TV Review: 11.22.63 “Happy Birthday, Lee Harvey Oswald”


In the sixth episode of 11.22.63, Billy (George Mackay) and Jake (James Franco) have found themselves at odds with one another, thanks to Billy becoming a close friend with Lee Harvey Oswald (Daniel Webber.) Believing that his interference with the past has already changed the future, Billy no longer wishes to shoot and kill Oswald since Billy considers him a better friend to him than Jake has been in their three years together. However, once Oswald discovers the tap wires Jake and Billy placed in his apartment years ago, Lee’s already destructive behavior begins taking a turn for the worse, prompting Epping to speed up his sleuthing into whether Lee acted alone or not. However, Billy just might have a hand in trying to stop him.

What’s ultimately great about this week’s episode is how substantially more it focuses on the whole “past pushing back” philosophy that’s been a running theme. We’ve seen a few examples of the past trying to prevent itself from being changed, but the last couple episodes have kind of put that concept to the side to focus more on the romance between Jake and Sadie. They do still have their cute moments with one another, but it’s fair to say we’re less interested in Jake’s love life as opposed to his John F. Kennedy escapades. Thankfully, we get a lot more of the anti-assassination mission in this week’s episode “Happy Birthday, Lee Harvey Oswald.”

There are a good chunk of tension filled moments where we clearly see the past trying to push Jake out, whether it be through Billy’s actions or Jake’s own relationship with Sadie. There is an explosion between the two, thanks to the shortcomings of Billy in not only previous episodes but also the choices he has begun making with interfering in Lee’s life. The episode’s best moments stem from Franco and Mackay’s performances with one another, and it feels so tensely nerve-wracking to see them falling apart with one another. There also exists an ultimate betrayal towards the climax that, while believable and likely necessary, will definitely leave viewers wondering where things will go from here. The only real downside to this week’s show is that, while Billy and Jake’s animosity between one another builds really well to the climactic breaking point, the introduction to said animosity is a bit forced. This episode takes place six months after the events of last week’s chapter, so we’re expected to believe a lot has happened in between those six months to cause this break in friendship. It just would have been nicer to see said events leading up to this boiling point.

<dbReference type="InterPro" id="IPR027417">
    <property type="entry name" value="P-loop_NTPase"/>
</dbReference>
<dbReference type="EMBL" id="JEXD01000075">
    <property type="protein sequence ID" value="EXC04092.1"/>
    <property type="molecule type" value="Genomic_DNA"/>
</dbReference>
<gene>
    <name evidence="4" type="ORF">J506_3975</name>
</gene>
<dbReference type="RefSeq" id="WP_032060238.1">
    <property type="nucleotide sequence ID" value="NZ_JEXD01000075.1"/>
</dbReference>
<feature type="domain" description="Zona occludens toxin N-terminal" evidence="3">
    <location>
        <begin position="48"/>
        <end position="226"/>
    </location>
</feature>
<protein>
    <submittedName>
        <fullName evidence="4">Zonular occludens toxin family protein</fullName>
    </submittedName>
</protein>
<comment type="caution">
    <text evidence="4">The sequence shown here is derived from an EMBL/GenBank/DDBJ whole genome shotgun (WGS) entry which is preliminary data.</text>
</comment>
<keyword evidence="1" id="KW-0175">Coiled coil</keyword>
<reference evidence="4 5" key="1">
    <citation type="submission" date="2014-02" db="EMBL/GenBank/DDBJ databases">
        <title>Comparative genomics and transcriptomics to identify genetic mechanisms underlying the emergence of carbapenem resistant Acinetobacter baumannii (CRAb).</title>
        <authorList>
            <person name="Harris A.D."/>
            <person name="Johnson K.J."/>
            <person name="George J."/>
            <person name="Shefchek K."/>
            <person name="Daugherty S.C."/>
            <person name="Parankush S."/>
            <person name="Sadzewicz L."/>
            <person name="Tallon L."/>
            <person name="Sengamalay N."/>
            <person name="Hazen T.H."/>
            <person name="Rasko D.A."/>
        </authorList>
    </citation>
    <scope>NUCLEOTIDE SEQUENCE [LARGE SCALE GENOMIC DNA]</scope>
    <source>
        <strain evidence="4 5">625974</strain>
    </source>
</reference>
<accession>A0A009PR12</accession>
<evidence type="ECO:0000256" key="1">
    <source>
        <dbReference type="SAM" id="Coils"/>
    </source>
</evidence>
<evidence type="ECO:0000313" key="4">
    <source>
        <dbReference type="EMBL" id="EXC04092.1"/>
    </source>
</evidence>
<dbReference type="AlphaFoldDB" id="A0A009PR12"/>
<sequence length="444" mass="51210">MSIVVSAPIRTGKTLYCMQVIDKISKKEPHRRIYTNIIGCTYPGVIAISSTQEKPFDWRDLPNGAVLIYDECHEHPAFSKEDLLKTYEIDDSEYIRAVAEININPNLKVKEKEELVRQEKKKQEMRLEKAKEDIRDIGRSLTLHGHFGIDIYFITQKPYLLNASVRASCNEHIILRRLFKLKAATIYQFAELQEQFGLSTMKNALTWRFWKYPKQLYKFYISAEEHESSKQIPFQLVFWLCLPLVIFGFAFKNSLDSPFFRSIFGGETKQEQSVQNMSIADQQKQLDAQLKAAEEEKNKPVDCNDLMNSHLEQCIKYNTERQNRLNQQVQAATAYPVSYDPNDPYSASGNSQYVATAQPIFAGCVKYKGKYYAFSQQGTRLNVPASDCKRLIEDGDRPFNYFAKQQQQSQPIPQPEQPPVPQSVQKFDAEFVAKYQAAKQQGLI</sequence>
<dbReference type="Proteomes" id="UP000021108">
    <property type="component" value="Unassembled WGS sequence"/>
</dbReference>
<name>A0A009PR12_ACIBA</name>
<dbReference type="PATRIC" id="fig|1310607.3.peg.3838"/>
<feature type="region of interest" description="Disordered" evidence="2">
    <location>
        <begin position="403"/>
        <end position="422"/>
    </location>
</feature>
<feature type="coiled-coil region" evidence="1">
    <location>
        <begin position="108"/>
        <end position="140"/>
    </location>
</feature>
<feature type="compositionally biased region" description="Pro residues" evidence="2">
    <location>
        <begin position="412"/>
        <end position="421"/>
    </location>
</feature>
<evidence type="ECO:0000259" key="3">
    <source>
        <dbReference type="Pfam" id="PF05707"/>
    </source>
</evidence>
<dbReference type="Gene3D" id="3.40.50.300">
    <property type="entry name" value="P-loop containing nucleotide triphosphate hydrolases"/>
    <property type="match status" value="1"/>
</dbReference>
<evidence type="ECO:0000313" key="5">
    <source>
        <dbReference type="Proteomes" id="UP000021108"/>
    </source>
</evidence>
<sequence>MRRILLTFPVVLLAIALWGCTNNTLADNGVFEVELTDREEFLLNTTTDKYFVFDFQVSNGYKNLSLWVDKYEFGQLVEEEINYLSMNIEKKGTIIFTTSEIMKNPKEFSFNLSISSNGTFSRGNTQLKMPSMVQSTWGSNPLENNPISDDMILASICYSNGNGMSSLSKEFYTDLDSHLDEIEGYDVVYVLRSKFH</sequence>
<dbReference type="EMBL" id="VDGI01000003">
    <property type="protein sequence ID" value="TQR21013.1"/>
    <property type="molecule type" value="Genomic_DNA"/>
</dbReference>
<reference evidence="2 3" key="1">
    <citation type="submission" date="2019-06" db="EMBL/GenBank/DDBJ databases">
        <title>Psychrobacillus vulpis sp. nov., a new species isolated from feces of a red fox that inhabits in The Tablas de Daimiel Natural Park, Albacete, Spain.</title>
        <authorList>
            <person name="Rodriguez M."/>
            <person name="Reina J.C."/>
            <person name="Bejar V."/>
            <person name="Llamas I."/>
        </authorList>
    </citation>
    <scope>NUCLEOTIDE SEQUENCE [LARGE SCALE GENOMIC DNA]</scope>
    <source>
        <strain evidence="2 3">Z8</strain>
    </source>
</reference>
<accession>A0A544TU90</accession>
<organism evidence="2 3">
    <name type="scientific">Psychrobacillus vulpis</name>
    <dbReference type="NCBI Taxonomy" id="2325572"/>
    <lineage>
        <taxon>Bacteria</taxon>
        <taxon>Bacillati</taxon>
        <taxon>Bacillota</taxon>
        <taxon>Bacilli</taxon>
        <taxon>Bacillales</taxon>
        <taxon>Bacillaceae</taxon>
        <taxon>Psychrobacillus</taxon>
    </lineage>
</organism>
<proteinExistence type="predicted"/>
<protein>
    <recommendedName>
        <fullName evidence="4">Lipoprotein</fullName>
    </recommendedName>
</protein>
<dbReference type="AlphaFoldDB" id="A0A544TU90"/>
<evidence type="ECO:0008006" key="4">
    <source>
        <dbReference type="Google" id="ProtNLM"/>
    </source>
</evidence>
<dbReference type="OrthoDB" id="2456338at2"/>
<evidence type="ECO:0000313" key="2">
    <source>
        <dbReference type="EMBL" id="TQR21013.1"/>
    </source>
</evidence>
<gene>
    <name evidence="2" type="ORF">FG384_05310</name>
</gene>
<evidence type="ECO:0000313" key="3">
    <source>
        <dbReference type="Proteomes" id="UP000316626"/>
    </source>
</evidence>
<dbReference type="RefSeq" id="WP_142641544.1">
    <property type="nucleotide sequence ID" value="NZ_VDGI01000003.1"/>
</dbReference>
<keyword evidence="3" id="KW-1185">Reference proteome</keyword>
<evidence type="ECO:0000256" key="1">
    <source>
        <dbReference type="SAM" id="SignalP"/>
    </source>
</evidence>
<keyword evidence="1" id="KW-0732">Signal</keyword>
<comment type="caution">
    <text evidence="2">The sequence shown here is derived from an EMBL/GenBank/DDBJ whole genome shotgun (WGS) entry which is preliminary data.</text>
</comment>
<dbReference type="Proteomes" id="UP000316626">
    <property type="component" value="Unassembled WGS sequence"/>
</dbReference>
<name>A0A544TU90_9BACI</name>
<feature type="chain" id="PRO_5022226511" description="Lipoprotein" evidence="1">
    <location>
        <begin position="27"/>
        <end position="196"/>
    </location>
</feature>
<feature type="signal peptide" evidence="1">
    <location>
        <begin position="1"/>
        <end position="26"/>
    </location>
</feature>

Nevertheless, “Happy Birthday, Lee Harvey Oswald” continues the streak of great episodes for 11.22.63. With only two more episodes left before the miniseries is over, it is a breath of fresh air to see this week’s plot building up to the infamous moment of JFK’s death, while also giving some great twists and turns to keep us invested. With a few familiar faces popping back in from previous chapters, we can only imagine what the creators have in store for us next week, and I can’t wait to see how it all comes to an end.

Rating: 9/10

​Donald Strohman is a Pennsylvania State University film graduate currently residing in Metro Atlanta, Georgia. Before being a part of The Young Folks team, he contributed to GameDeck and the satire website The Black Sheep. He also writes for the game journalism site GameSkinny. When he's not trying to fulfill his life long dream of becoming the "Hash Slinging Slasher", Donald enjoys watching movies, playing video games, and writing; sometimes all at once.
  • Michael Richards

    Quick pedantic point: The “past pushing back” is not a “philosophy”. A philosophy is a perspective. The past pushing back is a ‘phenomenon’, albeit fictional. It’s a common misuse of the word “philosophy”, so no worries.